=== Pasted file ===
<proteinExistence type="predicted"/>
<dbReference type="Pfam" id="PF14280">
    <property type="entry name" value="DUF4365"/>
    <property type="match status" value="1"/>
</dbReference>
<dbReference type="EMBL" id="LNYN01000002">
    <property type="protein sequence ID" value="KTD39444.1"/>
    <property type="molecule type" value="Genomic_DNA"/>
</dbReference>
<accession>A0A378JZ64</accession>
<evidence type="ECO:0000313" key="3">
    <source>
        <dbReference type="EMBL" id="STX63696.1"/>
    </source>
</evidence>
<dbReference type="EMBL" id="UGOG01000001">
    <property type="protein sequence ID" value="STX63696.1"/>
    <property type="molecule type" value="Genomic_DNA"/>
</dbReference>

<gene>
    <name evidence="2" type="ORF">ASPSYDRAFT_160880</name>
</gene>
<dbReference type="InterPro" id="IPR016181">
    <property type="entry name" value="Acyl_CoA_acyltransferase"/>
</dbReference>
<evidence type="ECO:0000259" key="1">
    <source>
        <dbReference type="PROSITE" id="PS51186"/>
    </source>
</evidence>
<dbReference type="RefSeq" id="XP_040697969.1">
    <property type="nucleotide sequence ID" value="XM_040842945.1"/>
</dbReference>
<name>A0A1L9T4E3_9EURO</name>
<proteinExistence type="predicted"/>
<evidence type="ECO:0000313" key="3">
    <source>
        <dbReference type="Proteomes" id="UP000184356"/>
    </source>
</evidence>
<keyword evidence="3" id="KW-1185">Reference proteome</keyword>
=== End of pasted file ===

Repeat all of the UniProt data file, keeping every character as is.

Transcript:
<proteinExistence type="predicted"/>
<dbReference type="Pfam" id="PF14280">
    <property type="entry name" value="DUF4365"/>
    <property type="match status" value="1"/>
</dbReference>
<dbReference type="EMBL" id="LNYN01000002">
    <property type="protein sequence ID" value="KTD39444.1"/>
    <property type="molecule type" value="Genomic_DNA"/>
</dbReference>
<accession>A0A378JZ64</accession>
<evidence type="ECO:0000313" key="3">
    <source>
        <dbReference type="EMBL" id="STX63696.1"/>
    </source>
</evidence>
<dbReference type="EMBL" id="UGOG01000001">
    <property type="protein sequence ID" value="STX63696.1"/>
    <property type="molecule type" value="Genomic_DNA"/>
</dbReference>

<gene>
    <name evidence="2" type="ORF">ASPSYDRAFT_160880</name>
</gene>
<dbReference type="InterPro" id="IPR016181">
    <property type="entry name" value="Acyl_CoA_acyltransferase"/>
</dbReference>
<evidence type="ECO:0000259" key="1">
    <source>
        <dbReference type="PROSITE" id="PS51186"/>
    </source>
</evidence>
<dbReference type="RefSeq" id="XP_040697969.1">
    <property type="nucleotide sequence ID" value="XM_040842945.1"/>
</dbReference>
<name>A0A1L9T4E3_9EURO</name>
<proteinExistence type="predicted"/>
<evidence type="ECO:0000313" key="3">
    <source>
        <dbReference type="Proteomes" id="UP000184356"/>
    </source>
</evidence>
<keyword evidence="3" id="KW-1185">Reference proteome</keyword>